In the same way husbands should love their wives as their own bodies.  He who loves his wife loves himself.  Ephesians 5:28

Isn’t it interesting how common we Christians think love is only about duty and self-sacrifice? Often, we hear love is not a feeling but a verb or an action. Though this is true, it is not the whole story. True love and sacrifice are more than just an act of will, though it starts there. Reflect on these verses with respect towards what our feelings should be in our actions?

“All these curses shall come upon you and pursue you and overtake you till you are destroyed, because you did not obey the voice of the Lord your God, to keep His commandments and His statutes that He commanded you….Because you did not serve the Lord your God with joyfulness and gladness of heart, because of the abundance of all things.” Deuteronomy 28:45, 47 (Emphasis Added)

“The point is this: whoever sows sparingly will also reap sparingly, and whoever sows bountifully will also reap bountifully.  Each one must give as he has decided in his heart, not reluctantly or under compulsion, for God loves a cheerful giver.” 2 Corinthians 9:6-7 (Emphasis Added)

The point is, in our vertical relationship we are to seek our joy in the joy of the Lord. We should find our joy in what makes Him joyful. That is the end in itself. The same is true in our horizontal relationship with our spouses. John Piper says it best, “The biblical mandate to husbands and wives is to seek your own joy in the joy of your spouse.”[1] Consider the implications of this end in marriage. I don’t serve to get something or because it is a duty. I serve because it brings me joy when my wife has joy. Isn’t that what Ephesians 5:28 is actually saying? “Selfishness seeks it's own private happiness at the expense of others [our spouses]. Love seeks it's happiness in the happiness of the beloved.”[2] Therefore, if we want to have a strong marriage, we need to devote the same time and energy to making our spouses happy as we do our own. This is what God intended for marriage. Think about what this would mean in marriage. There would be no more keeping records of who serves more than the other. There would be no place for one-upmanship. The joy I receive when giving my spouse joy is the end in itself…is does not want or expect anything more.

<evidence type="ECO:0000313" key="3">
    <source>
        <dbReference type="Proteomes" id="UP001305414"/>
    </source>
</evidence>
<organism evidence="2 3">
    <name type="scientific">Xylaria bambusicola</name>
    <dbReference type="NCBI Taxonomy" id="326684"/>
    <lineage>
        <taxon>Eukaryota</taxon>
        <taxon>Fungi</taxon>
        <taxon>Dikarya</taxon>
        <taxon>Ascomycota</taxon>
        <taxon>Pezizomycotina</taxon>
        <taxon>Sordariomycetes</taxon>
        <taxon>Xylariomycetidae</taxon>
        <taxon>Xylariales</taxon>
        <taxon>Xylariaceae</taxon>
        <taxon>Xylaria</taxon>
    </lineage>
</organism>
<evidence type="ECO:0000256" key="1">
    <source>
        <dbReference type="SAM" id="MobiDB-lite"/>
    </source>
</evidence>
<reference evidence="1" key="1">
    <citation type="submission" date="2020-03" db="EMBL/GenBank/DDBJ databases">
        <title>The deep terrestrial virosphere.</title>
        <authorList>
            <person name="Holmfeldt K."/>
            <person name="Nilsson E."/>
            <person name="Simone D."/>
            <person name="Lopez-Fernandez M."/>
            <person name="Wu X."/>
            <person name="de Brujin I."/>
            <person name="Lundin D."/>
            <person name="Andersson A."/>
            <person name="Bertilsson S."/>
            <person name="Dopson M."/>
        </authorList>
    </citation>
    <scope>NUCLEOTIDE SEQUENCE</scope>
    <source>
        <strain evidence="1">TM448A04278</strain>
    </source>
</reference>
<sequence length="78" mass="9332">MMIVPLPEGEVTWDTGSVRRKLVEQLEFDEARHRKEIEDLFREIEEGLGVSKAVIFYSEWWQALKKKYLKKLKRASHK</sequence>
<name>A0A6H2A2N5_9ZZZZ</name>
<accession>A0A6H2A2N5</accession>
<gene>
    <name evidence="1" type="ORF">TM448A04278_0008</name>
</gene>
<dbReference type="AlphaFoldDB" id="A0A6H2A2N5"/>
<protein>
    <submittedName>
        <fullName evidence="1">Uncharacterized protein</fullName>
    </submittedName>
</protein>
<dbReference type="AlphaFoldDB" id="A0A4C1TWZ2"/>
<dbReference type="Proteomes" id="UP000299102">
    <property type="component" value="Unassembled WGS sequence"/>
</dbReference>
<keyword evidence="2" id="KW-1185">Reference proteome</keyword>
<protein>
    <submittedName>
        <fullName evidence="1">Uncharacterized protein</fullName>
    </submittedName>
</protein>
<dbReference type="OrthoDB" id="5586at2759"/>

[1] Dangerous Duty of Delight, p.54
   [2] Ibid. p.57

by Michael Burner

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